Beau Bridges, who once played a man who decides to have a sex change in the final moments of the Jane Anderson play Looking for Normal, now gets to portray a character who's already made that decision.
On The Closer (Monday at 9/8c on TNT) the veteran actor plays retired Detective George Andrews, the former partner of Detective Provenza (G.W. Bailey). When an old case of theirs is re-opened, George returns to L.A. to help close the case a second time.
Only now, he's a woman named Georgette.
"I had spent a lot of time looking into the whole subject and meeting people who had gone down that path, and I really ended up having a lot of respect for those folks," Bridges tells us. "It's a real tough journey and it involves a lot of courage. [It's] not an easy path in the world today, so to get in to those type of high heels again was interesting to me."
Although secries creator James Duff promises the episode is one of The Closer's lighter hours, Bridges says it treats the subject matter with respect. "I told them right away I didn't want to make a lot of silly jokes about a situation that I felt was a serious one for people," Bridges said. "I liked the fact that there was humor in the piece, but it came more out of the relationship between these two people who had known each other for so long and had to deal with the difference in coming back into each other's lives."
Indeed, Provenza is pretty shaken up that his former partner in skirt-chasing is now a skirt wearer. "The idea that people don't change is nonsense," Duff says. "Provenza has changed. He's learned to work with a female authority figure, and now he's going to have to learn to work with a partner who is no longer a police officer and is no longer living the same life he was living before. He's very looking forward to it and is very disappointed by the way that George has changed."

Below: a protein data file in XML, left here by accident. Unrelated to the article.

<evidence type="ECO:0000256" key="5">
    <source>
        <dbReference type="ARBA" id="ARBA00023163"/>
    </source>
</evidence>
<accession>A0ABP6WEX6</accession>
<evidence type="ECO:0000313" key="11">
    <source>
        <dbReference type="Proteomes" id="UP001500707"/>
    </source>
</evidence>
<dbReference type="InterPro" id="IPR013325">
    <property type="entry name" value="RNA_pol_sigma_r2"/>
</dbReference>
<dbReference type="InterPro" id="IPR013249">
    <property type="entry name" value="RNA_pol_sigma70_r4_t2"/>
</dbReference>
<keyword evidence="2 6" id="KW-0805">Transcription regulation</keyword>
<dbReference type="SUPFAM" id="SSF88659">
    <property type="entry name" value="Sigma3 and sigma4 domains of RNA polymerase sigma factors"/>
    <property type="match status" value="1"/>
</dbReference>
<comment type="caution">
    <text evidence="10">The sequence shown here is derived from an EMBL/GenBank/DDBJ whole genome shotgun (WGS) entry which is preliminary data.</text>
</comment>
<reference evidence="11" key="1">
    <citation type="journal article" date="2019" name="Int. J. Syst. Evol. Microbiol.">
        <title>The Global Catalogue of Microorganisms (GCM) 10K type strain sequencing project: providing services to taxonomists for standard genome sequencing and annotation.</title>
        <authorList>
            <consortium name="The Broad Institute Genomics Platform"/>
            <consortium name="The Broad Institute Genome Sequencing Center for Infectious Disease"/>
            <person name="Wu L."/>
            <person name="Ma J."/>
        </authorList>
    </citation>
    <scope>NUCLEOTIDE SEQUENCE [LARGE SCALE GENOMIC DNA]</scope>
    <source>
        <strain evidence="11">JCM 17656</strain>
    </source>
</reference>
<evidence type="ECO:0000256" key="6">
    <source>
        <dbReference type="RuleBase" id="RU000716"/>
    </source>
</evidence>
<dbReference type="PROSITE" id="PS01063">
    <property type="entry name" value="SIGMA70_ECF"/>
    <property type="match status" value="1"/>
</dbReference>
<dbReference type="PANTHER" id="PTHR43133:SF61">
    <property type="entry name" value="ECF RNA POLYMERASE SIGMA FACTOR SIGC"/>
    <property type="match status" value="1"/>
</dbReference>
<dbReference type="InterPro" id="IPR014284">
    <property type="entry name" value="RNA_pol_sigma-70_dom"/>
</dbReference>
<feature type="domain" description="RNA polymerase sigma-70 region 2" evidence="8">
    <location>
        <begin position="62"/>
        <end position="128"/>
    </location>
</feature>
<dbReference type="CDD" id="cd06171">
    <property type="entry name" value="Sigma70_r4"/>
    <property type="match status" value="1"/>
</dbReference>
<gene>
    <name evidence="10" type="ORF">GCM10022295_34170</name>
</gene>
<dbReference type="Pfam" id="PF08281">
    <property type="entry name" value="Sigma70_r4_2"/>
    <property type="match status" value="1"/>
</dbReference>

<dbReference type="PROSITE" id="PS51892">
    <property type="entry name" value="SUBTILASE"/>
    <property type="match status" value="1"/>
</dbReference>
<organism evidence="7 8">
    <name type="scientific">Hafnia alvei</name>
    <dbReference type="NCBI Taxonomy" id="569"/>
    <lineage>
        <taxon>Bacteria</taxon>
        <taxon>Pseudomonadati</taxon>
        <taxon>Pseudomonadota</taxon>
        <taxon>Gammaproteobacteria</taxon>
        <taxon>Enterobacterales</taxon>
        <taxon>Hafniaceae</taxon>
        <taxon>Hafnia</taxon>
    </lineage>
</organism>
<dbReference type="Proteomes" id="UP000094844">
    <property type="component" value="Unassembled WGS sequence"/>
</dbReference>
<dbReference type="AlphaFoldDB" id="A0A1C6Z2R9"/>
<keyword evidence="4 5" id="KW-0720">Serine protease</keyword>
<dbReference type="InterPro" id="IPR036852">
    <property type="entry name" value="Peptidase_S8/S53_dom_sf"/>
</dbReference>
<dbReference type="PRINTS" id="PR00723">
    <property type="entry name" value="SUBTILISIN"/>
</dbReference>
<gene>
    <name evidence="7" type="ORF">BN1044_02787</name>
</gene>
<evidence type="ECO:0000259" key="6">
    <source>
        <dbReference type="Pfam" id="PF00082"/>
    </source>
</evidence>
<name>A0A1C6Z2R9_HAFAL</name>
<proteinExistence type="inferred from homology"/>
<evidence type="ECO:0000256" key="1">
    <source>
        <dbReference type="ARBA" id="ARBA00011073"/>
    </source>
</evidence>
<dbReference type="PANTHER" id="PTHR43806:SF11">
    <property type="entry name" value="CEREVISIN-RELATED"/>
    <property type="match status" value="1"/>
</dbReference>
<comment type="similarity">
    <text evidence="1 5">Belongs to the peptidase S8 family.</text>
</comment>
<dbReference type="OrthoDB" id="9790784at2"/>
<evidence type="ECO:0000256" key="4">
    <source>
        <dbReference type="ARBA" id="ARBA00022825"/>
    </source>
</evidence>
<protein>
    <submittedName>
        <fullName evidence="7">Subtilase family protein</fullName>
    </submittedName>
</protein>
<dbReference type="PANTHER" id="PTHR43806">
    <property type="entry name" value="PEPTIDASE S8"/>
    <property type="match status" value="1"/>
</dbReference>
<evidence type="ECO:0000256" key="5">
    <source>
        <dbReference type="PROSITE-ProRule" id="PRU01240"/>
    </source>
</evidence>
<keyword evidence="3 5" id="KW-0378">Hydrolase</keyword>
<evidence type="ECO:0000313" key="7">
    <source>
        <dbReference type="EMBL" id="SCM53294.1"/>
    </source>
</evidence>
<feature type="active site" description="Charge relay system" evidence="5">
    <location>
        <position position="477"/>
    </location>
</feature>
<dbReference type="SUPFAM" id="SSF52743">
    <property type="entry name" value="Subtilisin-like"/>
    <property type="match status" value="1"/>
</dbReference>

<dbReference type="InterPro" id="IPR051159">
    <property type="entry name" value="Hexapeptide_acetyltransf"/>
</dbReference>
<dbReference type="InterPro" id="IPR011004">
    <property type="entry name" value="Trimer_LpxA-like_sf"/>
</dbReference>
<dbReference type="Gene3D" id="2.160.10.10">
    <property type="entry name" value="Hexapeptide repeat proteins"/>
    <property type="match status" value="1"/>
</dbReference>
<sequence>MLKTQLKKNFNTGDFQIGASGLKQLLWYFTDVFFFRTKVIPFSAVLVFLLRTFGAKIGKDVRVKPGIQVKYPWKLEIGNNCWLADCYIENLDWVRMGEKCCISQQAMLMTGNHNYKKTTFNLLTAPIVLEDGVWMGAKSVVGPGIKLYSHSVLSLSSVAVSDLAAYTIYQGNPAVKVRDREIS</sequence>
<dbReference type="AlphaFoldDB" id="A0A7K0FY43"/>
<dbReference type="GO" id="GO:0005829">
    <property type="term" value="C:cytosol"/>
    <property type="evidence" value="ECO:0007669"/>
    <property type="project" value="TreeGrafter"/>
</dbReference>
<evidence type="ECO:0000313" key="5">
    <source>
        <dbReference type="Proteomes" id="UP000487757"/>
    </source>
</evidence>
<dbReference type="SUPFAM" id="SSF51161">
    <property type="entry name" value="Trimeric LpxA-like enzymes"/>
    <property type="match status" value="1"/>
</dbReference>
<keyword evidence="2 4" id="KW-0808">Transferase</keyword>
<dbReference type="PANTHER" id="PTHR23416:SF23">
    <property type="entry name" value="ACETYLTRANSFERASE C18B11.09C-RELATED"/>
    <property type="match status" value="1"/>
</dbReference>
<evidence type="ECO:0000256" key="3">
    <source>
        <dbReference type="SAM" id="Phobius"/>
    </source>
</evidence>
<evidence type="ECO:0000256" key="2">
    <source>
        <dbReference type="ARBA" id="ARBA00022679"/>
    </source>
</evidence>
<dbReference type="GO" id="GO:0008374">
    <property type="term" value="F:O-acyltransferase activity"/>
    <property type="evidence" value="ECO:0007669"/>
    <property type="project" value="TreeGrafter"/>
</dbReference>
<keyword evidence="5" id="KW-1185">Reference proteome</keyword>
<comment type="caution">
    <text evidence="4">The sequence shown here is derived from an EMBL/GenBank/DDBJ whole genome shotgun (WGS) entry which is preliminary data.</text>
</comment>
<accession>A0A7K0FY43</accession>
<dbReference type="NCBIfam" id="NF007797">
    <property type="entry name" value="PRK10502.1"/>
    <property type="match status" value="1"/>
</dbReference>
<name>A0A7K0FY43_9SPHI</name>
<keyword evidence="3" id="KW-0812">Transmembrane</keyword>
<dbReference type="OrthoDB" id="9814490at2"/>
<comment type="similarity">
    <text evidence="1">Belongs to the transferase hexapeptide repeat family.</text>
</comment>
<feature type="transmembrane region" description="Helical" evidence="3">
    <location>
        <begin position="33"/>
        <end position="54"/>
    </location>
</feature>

But ultimately, their close friendship - after five seasons, Bridges' character is the one to finally reveal Provenza's first name - wins out. "[Provenza is] a very tough, man's man sort of guy, and this was his best buddy. ... So, he has to come to terms with that and it's very difficult for him. Through the telling of the story he comes to respect his old friend as a professional, and despite the fact that he's gone through his huge change and has become a woman, he still has what it takes to solve a case. I think that's what ultimately brings them together again."
Bridges, 68, says he enjoyed the extra time in the makeup chair and wardrobe trailer. But the one thing he doesn't miss: high heels.
"They had a scene in the Los Angeles train station where I had to walk away in these extremely high heels," Bridges says with a laugh. "I had been wearing small pumps for most of it because I didn't want to screw my back up, but I had to walk away on this tile floor. I'm never going to tell my wife to hurry up when [she's] going somewhere in high heels. It was painful, man."